- Trust vs. Mistrust − (0–1 year): This stage parallels Freud's oral stage and occurs in the first year of one's life. The baby's world revolves around the caregiver. The caregiver's attitude and interaction can lead to trust and mistrust within the child. The caregiver's ability to give affection and cater to the baby's needs can lead to the development of trust and hope, which provide the function of the development of ego identity. At the same time, mistrust and lack of affection can lead to mistrust, suspicion, fearfulness, and anxiety within the child.
- Autonomy vs. Doubt and Shame − (2–3 years): This stage corresponds to Freud's anal stage and is characterized by the child's rapid physical and mental development. This stage also features a child's first experience with the ability to exercise control. Toilet training is the major crisis and challenge during this stage, and adaptive resolution in this stage leads to the development of one's ability to exercise freedom and self-restraint in appropriate situations in later stages of life.
- Initiative vs. Guilt − (3–5 years): This is Freud's genital stage and is characterized by a child taking up initiatives and fantasies. A positive outlook of the caregiver towards such initiatives and helping the child redirect them in realistic and socially acceptable ways can lead to adaptive copying. A successful resolution of this stage leads to the development of purpose and courage to take up and pursue goals.
- Industriousness vs. Inferiority − (6–11 years): This stage coincides with Freud's latency stage, where the child is exposed to society and peers. At this stage, the child starts forming a self-image based on one's physical characteristics and skills. If society and parents help them develop a positive image, they develop competence and encouragement to strive. On the contrary, children can feel inferior, rejected, and inadequate when they do not get validation.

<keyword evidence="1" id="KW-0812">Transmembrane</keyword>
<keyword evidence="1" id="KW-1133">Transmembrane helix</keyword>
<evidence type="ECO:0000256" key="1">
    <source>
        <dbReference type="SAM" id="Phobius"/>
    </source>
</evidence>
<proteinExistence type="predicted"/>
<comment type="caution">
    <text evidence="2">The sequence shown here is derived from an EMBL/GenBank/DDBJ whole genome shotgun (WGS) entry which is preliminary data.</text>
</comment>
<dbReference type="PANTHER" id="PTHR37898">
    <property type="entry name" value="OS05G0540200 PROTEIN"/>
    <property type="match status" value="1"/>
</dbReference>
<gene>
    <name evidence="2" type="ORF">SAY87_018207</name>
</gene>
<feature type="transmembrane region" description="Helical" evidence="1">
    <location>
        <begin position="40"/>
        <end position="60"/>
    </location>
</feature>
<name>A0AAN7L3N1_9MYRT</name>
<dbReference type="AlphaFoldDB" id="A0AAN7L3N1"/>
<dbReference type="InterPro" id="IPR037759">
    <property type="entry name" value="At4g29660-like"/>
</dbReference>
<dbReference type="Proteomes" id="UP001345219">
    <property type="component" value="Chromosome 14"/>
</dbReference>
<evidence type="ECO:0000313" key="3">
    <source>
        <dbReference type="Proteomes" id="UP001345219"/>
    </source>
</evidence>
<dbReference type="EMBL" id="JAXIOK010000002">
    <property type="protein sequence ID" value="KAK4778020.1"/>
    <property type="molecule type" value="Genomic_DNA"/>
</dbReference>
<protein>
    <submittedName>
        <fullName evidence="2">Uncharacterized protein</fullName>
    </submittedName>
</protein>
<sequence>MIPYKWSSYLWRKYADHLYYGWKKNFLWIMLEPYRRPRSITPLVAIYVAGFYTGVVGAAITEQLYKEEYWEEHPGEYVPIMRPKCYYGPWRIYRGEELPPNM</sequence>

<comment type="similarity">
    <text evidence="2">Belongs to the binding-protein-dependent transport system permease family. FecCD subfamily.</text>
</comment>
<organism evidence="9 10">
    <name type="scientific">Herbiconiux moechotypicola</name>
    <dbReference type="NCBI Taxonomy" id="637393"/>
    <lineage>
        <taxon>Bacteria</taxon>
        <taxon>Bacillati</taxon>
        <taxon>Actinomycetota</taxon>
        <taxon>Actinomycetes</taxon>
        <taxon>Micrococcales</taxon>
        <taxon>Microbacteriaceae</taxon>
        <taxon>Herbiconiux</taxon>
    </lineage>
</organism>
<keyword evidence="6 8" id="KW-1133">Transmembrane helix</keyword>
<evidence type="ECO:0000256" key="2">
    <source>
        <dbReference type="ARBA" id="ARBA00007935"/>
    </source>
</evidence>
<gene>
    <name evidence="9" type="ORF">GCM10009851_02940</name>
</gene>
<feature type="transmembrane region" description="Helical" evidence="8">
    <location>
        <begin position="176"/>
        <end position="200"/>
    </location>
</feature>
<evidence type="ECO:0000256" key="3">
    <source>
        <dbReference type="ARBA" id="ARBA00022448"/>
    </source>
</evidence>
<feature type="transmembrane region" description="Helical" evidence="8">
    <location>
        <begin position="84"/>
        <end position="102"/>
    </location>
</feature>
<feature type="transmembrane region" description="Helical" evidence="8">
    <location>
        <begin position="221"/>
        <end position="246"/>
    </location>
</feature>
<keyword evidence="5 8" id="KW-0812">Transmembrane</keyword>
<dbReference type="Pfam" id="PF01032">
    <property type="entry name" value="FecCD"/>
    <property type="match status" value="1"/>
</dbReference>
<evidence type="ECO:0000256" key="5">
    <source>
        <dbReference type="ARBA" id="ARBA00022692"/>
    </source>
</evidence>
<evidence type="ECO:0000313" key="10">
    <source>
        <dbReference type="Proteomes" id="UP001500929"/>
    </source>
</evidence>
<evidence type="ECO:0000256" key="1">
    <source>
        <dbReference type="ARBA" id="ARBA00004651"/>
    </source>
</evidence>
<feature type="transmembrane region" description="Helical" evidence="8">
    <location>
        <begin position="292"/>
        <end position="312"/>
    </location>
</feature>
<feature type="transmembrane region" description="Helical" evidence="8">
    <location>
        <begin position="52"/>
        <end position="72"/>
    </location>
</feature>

- Identity Cohesion vs. Role Confusion − (12–18 years): This is the period of a major identity crisis when we form the major and basic parts of our self-concept. The resolution of this stage is characterized by a congruent self and fidelity that emerges from a cohesive ego identity. This stage's resolution, whether adaptive or maladaptive, is highly influenced by self and peers.
- Intimacy vs. Isolation − (18–35 years): This stage is characterized by independence from parents, career development, relationship development, and adult responsibilities in society. The person needs care, commitment, and understanding from social units like family, friends, and romantic partners. When one receives such intimacy, one merges one's identity into new relationships without losing one's identity. At the same time, maladaptive resolution can lead to isolation.
- Generativity vs. Stagnation − (35 - 55 years): This is the stage of maturity characterized either by growth and development or stagnation in institutions like work, family, society, and friends. The availability of opportunities and taking up opportunities to explore new spheres lead to generativity, while the absence of these leads to stagnation, boredom, and interpersonal impoverishment in an individual's life. Carl Jung conceptualized the crisis at this stage as a "midlife crisis' by Carl Jung.
- Ego integrity vs. Despair − (56+ years): This is the final stage of one's life, and it is characterized by important events like retirement, the demise of loved ones, and separation from children. At this stage, one evaluates one's whole life, and this evaluation acts as a crisis. An optimistic evaluation leads to a sense of fulfillment and satisfaction, whereas a perspective of failure leads to frustration and distracting action, leading to despair.
Erikson's eight stages of psychosocial development are revolutionary and provide great insight into the development of human personality. This theory not only helps to understand development and conflicts faced during childhood and adolescence but also in adulthood and old age. It is often used to understand the concepts of an adolescent identity crisis, midlife crisis, and successful aging. Thus, this theory is a major contribution to developmental psychology.